I think it's telling that you comment on him being younger, is it possible he's picked up, wrongly, that people are dismissive because of this? Did he start out like this or has he responded to a feeling has picked up? Again not saying this excuses his behaviour at all, but it may be a reason and possibly needs exploring in order to resolve the differences in the team.

Obviously if the guy is just a massive arsehole then a couple of you raising this with your manage might be a good way forward.

FeckTheMagicDragon Sat 20-Jan-18 12:06:31

It’s bullying and creating a toxic work environment. Contact HR and your manager. Submit a formal complaint.

MyBrilliantDisguise Sat 20-Jan-18 12:07:16

You shouldn't leave! It's clear they made a huge mistake employing some of these people. Insulting the way you look and your age is really awful. Shouting over people is awful. Why should you be the one to leave?

Those people need to be on a warning. You should receive an apology.

In future I wouldn't speak to them in that kind of situation, but leave the room and find a manager. If you stay in the room when they're like that, record them.

Lovesagin Sat 20-Jan-18 12:07:32

Although op banter is only banter if all parties are going along with it. You had every right to ask him to stop.

0hMyDayz Sat 20-Jan-18 12:12:57

@Lovesagin The reason that I got involved was because for one he sits directly opposite me and I could not concentrate on my phone call and also that I am considered to be the "senior" within the team and am expected to step up when Manager is not there. I do realise that he felt "ganged up on" which impacted on his reactions, however, it's nearly every day that he just starts and he just will it give in.

OP’s posts: |
0hMyDayz Sat 20-Jan-18 12:17:54

With regards to the banter, I'm not saying that I don't take part in it sometimes but I would never comment on someone's weight or dress sense, it's such a fine line that I'm unsure whether it is bullying, all I know is that I don't want to be part of it anymore, it's a stressful enough job as it is and I'm completely miserable on this team.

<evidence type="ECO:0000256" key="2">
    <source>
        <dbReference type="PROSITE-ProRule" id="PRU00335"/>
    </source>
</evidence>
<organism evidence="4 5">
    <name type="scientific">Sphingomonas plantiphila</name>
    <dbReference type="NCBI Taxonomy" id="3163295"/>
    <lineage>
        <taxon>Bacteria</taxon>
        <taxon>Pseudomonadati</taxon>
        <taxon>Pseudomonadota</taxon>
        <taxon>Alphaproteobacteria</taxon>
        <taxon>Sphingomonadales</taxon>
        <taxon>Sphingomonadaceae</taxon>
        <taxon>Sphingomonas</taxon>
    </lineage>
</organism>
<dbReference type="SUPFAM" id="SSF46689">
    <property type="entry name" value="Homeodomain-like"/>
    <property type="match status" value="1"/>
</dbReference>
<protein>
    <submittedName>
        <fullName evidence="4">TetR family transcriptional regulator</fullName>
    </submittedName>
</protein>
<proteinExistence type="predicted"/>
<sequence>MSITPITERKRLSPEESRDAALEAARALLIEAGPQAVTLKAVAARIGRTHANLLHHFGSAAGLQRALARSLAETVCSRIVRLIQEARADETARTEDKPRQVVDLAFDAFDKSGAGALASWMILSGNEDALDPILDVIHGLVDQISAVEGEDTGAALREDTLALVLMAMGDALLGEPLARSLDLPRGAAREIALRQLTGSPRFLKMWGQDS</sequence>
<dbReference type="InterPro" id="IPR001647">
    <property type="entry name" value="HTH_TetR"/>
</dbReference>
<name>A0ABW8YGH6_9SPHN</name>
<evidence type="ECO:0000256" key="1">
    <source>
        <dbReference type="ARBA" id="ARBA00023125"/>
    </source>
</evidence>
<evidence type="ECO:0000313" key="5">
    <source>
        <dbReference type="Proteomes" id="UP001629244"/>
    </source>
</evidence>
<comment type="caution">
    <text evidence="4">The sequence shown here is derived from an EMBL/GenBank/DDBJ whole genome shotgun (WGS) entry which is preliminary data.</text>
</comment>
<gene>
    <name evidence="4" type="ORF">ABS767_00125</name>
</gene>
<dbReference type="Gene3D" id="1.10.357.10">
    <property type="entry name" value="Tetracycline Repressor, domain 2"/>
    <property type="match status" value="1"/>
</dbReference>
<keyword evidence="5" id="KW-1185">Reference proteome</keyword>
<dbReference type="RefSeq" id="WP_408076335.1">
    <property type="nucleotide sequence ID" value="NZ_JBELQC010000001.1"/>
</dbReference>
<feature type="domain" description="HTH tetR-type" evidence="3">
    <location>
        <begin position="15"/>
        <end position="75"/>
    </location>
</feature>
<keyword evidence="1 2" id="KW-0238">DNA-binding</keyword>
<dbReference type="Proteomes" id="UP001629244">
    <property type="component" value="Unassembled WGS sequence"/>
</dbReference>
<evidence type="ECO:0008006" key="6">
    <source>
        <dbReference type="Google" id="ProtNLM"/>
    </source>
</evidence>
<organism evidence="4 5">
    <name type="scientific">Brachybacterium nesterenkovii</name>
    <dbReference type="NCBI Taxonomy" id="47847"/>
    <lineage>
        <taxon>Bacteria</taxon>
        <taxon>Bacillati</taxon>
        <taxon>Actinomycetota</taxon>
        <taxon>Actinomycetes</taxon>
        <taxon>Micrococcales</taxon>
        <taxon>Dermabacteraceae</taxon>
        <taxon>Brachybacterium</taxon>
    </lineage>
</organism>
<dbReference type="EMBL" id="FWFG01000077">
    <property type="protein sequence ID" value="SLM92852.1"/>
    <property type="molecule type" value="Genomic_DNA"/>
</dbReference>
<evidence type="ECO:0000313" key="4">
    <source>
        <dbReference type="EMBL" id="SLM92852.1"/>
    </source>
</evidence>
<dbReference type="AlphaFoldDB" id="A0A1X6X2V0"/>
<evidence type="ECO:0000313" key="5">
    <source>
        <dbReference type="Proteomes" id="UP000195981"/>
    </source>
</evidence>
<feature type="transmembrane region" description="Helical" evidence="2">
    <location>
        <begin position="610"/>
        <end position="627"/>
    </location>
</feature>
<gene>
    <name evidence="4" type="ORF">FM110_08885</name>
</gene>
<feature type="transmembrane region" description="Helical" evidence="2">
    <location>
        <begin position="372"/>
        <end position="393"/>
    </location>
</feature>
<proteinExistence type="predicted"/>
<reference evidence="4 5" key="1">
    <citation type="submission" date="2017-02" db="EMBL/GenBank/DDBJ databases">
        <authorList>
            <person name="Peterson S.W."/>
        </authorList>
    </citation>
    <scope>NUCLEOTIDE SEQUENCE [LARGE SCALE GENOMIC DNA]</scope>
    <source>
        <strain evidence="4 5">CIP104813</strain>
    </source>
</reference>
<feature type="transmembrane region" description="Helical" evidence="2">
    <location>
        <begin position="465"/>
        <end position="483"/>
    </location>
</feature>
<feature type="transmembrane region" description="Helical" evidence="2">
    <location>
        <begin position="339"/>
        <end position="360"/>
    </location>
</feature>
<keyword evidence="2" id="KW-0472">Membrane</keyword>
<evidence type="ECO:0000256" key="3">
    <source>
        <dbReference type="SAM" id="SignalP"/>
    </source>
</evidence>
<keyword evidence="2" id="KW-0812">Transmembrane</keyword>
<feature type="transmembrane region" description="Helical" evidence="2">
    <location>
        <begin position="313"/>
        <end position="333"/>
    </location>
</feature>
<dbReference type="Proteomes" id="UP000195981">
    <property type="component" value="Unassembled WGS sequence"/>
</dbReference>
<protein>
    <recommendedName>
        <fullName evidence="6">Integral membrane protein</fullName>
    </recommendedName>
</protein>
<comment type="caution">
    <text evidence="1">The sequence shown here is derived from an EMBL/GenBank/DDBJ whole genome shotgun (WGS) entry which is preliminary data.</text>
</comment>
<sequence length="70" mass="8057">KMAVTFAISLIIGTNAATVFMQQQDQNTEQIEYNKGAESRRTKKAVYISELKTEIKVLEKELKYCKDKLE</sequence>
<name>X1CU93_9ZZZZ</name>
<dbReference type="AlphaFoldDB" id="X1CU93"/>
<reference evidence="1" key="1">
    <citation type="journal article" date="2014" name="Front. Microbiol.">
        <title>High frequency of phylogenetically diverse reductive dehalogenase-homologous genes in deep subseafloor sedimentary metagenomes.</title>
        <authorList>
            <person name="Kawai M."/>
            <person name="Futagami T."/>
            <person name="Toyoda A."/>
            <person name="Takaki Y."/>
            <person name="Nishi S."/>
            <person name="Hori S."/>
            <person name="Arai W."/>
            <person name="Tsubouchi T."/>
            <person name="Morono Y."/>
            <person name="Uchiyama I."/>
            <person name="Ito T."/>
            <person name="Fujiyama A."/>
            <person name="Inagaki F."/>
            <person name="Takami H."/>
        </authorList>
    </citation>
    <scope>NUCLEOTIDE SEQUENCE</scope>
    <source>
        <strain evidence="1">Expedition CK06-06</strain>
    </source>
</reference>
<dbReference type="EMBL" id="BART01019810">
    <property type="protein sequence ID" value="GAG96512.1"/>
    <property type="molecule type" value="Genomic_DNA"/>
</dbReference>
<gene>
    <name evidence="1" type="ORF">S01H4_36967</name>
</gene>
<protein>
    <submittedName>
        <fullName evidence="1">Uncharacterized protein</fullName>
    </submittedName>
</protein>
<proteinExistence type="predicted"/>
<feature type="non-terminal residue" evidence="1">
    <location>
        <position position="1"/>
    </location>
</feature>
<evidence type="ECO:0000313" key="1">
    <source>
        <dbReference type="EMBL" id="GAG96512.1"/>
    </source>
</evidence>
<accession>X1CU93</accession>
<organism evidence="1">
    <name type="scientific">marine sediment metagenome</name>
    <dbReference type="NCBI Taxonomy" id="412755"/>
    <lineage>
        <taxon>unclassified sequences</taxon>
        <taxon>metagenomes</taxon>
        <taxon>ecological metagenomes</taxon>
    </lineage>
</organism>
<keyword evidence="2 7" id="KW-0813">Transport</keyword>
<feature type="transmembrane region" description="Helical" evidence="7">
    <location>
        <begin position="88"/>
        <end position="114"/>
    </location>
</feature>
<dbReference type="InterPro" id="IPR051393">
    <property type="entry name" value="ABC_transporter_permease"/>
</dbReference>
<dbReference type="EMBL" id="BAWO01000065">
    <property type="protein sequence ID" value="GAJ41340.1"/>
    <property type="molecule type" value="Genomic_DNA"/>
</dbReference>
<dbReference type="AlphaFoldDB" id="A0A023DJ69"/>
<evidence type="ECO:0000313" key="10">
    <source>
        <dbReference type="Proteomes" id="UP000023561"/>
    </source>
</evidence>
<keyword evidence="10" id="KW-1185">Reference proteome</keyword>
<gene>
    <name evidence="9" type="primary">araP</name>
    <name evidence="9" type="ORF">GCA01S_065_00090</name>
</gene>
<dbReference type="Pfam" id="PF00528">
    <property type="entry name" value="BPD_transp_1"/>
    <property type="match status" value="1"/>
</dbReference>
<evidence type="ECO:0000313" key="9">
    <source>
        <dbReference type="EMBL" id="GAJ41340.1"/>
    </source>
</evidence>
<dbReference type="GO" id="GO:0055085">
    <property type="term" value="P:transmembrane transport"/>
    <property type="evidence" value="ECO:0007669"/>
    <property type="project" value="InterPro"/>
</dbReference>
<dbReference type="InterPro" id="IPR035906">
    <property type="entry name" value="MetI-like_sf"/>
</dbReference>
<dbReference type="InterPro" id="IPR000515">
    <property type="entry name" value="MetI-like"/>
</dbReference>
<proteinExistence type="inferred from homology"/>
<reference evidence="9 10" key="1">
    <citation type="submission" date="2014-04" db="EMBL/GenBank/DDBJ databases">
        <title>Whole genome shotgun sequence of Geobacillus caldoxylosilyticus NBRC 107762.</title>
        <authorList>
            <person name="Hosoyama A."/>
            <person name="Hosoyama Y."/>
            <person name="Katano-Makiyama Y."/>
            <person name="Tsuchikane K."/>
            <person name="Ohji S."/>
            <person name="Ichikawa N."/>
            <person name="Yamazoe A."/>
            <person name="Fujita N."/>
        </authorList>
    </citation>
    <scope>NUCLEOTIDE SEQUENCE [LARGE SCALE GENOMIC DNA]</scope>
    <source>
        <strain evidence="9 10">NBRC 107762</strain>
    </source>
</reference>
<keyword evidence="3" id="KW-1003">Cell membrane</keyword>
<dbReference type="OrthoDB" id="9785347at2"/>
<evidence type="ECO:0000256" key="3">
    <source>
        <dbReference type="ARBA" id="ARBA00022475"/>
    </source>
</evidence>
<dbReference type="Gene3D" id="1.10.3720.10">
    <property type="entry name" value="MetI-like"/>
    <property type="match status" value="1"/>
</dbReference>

OP’s posts: |
RandomMess Sat 20-Jan-18 12:23:25

If his comments are upsetting you then it's bullying. Do you have a HR person to speak to?

He sounds completely unprofessional and needs to be told his behaviour is not considered acceptable!! He sounds like a teen.

I would list all the hurtful/inappropriate comments made and when, including the overheard one. You need to build a picture of how frequently it happens.

Sounds like he needs some training in office etiquette at the very least.

Lovesagin Sat 20-Jan-18 12:31:29

Tbh I don't think it's great that this all happened in the office in view of everyone. I'd expect a senior member of staff to get the knob person in a room out of the situation which was clearly escalating and discuss why his behaviour isn't appropriate and then let your manager know at the first opportunity.

At the very least he needs telling in a noted meeting that his behaviour isn't acceptable, and if he continues there will be further action taken. it doesn't sound as if this has happened yet.

Tbh if he is still within his probation I'd get rid and try and start afresh, but would also address the expectations I have of other longer term staff members in conflict situations, especially senior members of staff.

0hMyDayz Sat 20-Jan-18 12:45:15

We do have HR but first step is to speak to Manager and then see what happens next.

I agree, it was all handled badly, firstly by the other Manager who should have nipped it in the bud early on and then by me, it's an open plan office so not easy to take someone off the phone and away to discuss further as nowhere to go and although I'm considered Senior I don't have the authority to take someone off the phone. Our Manager, as far as I'm aware, has had discussions with him in the past about his behaviour and I think he is still in probation so maybe it won't be an issue for much longer.

I'm still going to request a meeting on Monday as I do feel this needs to be documented.

OP’s posts: |
Lovesagin Sat 20-Jan-18 12:55:26

Surely if everyone was arguing then they were off the phone anyway? I'm sure your manager would have understood if you explained it was to diffuse the situation and set a good example before it escalated even further and caused more disruption. And there's always a meeting room or breakout area or quiet part of the office to speak in.